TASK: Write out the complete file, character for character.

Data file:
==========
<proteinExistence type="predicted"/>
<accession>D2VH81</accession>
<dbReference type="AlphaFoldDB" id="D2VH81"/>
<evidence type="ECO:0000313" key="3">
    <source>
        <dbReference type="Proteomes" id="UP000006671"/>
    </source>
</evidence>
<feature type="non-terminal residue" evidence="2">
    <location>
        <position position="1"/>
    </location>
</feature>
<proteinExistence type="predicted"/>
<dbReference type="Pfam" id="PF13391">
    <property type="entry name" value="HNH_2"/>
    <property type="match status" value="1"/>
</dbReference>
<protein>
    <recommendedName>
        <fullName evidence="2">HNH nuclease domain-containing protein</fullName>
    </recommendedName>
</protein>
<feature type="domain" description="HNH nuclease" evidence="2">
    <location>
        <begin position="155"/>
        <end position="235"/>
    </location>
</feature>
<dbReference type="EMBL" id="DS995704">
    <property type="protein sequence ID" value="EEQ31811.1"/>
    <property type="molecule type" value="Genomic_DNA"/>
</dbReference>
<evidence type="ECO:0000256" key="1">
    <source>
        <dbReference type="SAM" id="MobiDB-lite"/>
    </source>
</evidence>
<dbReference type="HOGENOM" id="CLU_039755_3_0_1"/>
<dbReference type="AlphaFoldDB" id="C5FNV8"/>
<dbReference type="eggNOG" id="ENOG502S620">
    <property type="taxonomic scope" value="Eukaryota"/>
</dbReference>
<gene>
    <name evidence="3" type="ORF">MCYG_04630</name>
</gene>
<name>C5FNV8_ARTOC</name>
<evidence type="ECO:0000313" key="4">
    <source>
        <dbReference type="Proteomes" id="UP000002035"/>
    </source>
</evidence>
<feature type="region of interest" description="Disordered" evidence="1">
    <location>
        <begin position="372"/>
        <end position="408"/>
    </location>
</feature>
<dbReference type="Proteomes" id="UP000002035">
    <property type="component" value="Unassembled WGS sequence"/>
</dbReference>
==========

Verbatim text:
<proteinExistence type="predicted"/>
<accession>D2VH81</accession>
<dbReference type="AlphaFoldDB" id="D2VH81"/>
<evidence type="ECO:0000313" key="3">
    <source>
        <dbReference type="Proteomes" id="UP000006671"/>
    </source>
</evidence>
<feature type="non-terminal residue" evidence="2">
    <location>
        <position position="1"/>
    </location>
</feature>
<proteinExistence type="predicted"/>
<dbReference type="Pfam" id="PF13391">
    <property type="entry name" value="HNH_2"/>
    <property type="match status" value="1"/>
</dbReference>
<protein>
    <recommendedName>
        <fullName evidence="2">HNH nuclease domain-containing protein</fullName>
    </recommendedName>
</protein>
<feature type="domain" description="HNH nuclease" evidence="2">
    <location>
        <begin position="155"/>
        <end position="235"/>
    </location>
</feature>
<dbReference type="EMBL" id="DS995704">
    <property type="protein sequence ID" value="EEQ31811.1"/>
    <property type="molecule type" value="Genomic_DNA"/>
</dbReference>
<evidence type="ECO:0000256" key="1">
    <source>
        <dbReference type="SAM" id="MobiDB-lite"/>
    </source>
</evidence>
<dbReference type="HOGENOM" id="CLU_039755_3_0_1"/>
<dbReference type="AlphaFoldDB" id="C5FNV8"/>
<dbReference type="eggNOG" id="ENOG502S620">
    <property type="taxonomic scope" value="Eukaryota"/>
</dbReference>
<gene>
    <name evidence="3" type="ORF">MCYG_04630</name>
</gene>
<name>C5FNV8_ARTOC</name>
<evidence type="ECO:0000313" key="4">
    <source>
        <dbReference type="Proteomes" id="UP000002035"/>
    </source>
</evidence>
<feature type="region of interest" description="Disordered" evidence="1">
    <location>
        <begin position="372"/>
        <end position="408"/>
    </location>
</feature>
<dbReference type="Proteomes" id="UP000002035">
    <property type="component" value="Unassembled WGS sequence"/>
</dbReference>